Home Front: Life during wartime

High times at the surplus store, bunkers for sale, and behind the scenes at a media whorehouse.

Published March 31, 2003 4:37PM (EST)


Hey, war's not bad for all sectors of the economy. Business is up -- way up -- at Whitey's Army-Navy store in Ohio. Employee Jim Thwaite says customers are flocking in to buy flags, lapel pins and other patriotic items, and are also stocking up on gas masks and ready-to-eat meals. Paranoia -- it's good for business.

In England, fear doesn't just sell military rations and camouflage: It sells real estate. Cold War bunkers -- offering full-scale protection from a nuclear attack -- are up for sale in the English countryside at the bargain-basement price of 2,000 pounds apiece. It's unclear whether they're cable-ready.

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Attention job-seekers: The CIA is hiring! Positions are available in the department of Clandestine Positions, which only sounds like a porn movie. Special preference goes to those who can speak Arabic and Korean. U.S. citizenship is required, as is "absolute personal and professional integrity." The pay isn't great, but benefits include health insurance, overtime pay, and all sorts of in-house shopping and bonding opportunities -- biannual bowling competitions, discount movie tickets, access to unisex hair salons -- all through the organization's nonprofit Employee Activity Association.

Oh, and the salon also offers CIA-sanctioned manicures.

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As casualties rise and stocks tank, don't forget that it's not too late to join Jerry Falwell's prayer force. The seven items on the prayer's checklist include victory over the unregenerate Saddam Hussein and his vicious followers, wisdom and guidance for President Bush, and a spiritual awakening for America. For those of you who feel uncomfortable mixing the militaristic and the metaphysical, don't worry. Just read this short essay explaining just how and why the invasion of Iraq fits in squarely with biblical prophesy.

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First Person

The media is a whore. I should know

It may be blitzkrieg in Iraq, but its sitzkreig at the 24-hour cable news channel where I work. Operation "Enduring Boredom" continues. I have been working overnights since the fighting began and we went into "war mode" with 24-hour live coverage.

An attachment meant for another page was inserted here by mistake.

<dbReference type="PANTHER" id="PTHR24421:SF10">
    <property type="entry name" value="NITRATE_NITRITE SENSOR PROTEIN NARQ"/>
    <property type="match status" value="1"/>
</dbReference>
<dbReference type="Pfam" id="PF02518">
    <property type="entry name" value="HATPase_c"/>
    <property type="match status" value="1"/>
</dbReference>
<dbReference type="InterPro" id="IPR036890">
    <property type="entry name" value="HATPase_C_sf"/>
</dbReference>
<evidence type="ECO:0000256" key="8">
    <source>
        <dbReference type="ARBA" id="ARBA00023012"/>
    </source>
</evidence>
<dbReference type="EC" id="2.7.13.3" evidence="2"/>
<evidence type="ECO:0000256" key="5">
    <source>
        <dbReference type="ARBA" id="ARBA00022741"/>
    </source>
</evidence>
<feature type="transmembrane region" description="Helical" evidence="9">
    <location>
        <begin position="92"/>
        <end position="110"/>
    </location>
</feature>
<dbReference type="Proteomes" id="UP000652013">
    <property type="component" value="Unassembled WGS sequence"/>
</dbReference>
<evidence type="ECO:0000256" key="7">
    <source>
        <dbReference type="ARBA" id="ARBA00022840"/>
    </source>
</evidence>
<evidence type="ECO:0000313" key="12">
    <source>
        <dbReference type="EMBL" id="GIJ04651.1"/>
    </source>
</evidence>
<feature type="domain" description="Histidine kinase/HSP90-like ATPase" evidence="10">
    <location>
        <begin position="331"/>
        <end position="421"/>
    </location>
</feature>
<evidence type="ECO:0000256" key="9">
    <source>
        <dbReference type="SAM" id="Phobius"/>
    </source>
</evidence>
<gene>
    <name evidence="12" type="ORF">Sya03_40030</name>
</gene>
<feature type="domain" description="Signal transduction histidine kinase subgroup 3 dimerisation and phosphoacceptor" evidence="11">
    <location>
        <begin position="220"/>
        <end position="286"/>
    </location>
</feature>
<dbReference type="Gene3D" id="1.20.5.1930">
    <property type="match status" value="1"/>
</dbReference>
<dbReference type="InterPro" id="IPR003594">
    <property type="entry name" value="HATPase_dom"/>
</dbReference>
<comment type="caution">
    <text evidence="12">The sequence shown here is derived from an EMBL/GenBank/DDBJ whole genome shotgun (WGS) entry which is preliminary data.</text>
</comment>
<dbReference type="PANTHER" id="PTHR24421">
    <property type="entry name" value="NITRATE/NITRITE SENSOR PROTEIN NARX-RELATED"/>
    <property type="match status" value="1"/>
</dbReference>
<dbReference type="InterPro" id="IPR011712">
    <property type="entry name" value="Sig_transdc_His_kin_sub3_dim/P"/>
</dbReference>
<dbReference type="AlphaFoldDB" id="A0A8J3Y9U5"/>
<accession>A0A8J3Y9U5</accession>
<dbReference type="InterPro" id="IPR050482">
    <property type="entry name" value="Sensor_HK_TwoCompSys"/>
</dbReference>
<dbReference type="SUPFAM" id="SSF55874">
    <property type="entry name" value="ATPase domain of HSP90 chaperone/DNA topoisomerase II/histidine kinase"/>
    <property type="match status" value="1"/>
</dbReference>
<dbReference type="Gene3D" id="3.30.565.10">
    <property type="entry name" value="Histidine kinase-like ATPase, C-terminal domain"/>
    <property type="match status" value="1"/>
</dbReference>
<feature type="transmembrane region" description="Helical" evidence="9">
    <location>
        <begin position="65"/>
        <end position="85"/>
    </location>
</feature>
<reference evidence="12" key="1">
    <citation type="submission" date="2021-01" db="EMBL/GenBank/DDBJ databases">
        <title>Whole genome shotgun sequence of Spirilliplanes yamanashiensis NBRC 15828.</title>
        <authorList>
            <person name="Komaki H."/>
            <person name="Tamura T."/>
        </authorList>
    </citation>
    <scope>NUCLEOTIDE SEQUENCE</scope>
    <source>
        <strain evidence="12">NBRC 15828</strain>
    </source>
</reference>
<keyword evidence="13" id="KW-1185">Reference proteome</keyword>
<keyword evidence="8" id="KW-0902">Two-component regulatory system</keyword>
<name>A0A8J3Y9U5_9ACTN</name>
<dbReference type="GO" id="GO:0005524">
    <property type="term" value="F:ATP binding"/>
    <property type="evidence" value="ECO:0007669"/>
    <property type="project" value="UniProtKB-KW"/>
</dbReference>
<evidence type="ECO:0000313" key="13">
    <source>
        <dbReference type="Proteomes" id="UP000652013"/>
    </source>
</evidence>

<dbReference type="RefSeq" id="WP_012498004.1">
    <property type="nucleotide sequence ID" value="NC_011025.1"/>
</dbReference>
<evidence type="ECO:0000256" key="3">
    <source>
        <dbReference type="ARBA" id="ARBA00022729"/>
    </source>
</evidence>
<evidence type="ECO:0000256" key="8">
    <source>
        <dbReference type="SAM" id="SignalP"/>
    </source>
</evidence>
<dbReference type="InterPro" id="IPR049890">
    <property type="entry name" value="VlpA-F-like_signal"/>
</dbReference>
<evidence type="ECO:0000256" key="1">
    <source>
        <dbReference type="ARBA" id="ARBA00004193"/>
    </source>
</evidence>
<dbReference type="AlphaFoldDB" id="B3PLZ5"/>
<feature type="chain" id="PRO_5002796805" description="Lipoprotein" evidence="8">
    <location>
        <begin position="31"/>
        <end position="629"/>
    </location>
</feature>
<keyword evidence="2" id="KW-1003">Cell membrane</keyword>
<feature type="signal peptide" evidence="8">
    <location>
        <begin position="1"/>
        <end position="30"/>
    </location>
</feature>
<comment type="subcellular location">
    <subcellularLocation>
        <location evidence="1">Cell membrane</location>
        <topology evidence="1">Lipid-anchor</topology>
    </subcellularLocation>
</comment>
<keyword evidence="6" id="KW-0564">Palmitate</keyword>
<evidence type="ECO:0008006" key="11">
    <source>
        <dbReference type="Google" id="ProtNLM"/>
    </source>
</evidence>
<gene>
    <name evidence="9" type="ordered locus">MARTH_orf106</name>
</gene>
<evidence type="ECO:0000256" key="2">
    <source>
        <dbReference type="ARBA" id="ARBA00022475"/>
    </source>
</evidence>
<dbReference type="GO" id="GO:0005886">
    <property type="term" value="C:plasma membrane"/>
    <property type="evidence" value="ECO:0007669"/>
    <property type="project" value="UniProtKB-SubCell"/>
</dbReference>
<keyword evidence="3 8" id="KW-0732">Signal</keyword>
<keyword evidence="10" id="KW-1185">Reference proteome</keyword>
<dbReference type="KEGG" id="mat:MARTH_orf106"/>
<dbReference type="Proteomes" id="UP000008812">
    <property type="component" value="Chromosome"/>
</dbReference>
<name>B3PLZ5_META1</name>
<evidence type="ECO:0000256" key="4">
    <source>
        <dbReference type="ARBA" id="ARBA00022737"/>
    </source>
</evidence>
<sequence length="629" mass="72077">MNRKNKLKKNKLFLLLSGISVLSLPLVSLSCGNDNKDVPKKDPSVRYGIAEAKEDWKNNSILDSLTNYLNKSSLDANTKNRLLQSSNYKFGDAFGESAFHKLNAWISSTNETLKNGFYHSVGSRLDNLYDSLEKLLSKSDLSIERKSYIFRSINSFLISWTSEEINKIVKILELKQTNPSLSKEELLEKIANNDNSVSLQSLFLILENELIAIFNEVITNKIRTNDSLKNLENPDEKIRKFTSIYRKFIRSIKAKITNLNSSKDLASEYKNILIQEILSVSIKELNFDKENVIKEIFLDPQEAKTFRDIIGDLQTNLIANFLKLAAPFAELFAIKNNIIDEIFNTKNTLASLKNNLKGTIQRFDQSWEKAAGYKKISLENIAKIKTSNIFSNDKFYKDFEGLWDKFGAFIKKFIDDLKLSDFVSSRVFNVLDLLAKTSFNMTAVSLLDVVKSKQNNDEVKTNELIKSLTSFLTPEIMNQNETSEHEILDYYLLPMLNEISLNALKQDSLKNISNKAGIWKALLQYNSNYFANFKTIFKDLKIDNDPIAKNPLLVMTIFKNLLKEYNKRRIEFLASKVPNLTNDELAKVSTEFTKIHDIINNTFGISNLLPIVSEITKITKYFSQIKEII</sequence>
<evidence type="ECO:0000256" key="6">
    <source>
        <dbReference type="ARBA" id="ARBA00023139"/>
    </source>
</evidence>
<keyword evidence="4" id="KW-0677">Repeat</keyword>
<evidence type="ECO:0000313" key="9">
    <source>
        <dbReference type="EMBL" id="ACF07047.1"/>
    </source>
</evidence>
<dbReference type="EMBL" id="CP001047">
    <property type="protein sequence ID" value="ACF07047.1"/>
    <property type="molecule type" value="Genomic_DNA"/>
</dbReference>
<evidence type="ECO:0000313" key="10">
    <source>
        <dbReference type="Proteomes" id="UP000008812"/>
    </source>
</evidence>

Like most Americans, last week I was filled with hope that this war would be brief, our victory complete, and that I would quickly resume a 9-to-5ish schedule.

But with reports of stiff Iraqi resistance and a four- to five-day "pause" in the ground offensive, I have abandoned all hope and descended into a hazy, caffeine-induced stupor.

I haven't seen my family in two weeks. I leave them messages at 3 a.m. singing, "I'll be home for Christmas." I've become tired and cranky and I have no life. They tell you war is hell. What they don't tell you is that it also makes you fat. The station serves us food all night, but only cookies and pastry, eggs and sausages. Now I understand how my uncle gained 10 pounds during the Yom Kippur War. I brought in a salad the first night, but who am I kidding? We're at war. Would Patton eat salad? I've been eating compulsively, out of boredom, and out of spite. If the evil corporation that owns us is profiting from this war because of the ratings boost, at least I can hurt their bottom line by eating all the free food in sight.

This place runs on autopilot at night. Other than eating I do absolutely nothing, except when something goes horribly wrong on the air and panic ensues. People in the control room start screaming, and I cower in my corner until it's over, like a soldier in the trenches waiting for a barrage of artillery to end.

I've bonded with the other overnighters. On our downtime, we play volleyball in the newsroom (we set up a net), trade jokes about the on-air "talent," and show each other pictures of our loved ones back home.

One of the overnighters says we have it worse than the troops in Iraq. That's going too far. But there are disturbing parallels between journalists and soldiers in wartime, and especially in this war. If you've seen NBC's Chip Reid or Kerry Sanders dressed in full combat gear except for the guns, you know what I mean. Antiwar protesters like to say that the media is "in bed" with the Pentagon. I think that's true, but only so long as it's profitable. If American public opinion turns against this war, the media will get in bed with United for Peace and Justice. The media is not liberal or conservative, hawkish or dovish. The media is a whore. And I'm a whore because I work in it.

I used to support the war. But now I see that my schedule will only improve once the shooting stops. So if it's going to be a long war, I say give peace a chance. I've been playing "War Is Over" by John and Yoko at my cubicle as a quiet form of nonviolent protest. I'm organizing a group of like-minded, disgruntled employees to stage antiwar protests in front of our building. We'll probably all get fired, but at this point, none of us really care.

-- Name withheld

By Sheerly Avni

Sheerly Avni is a freelance writer living in Oakland.

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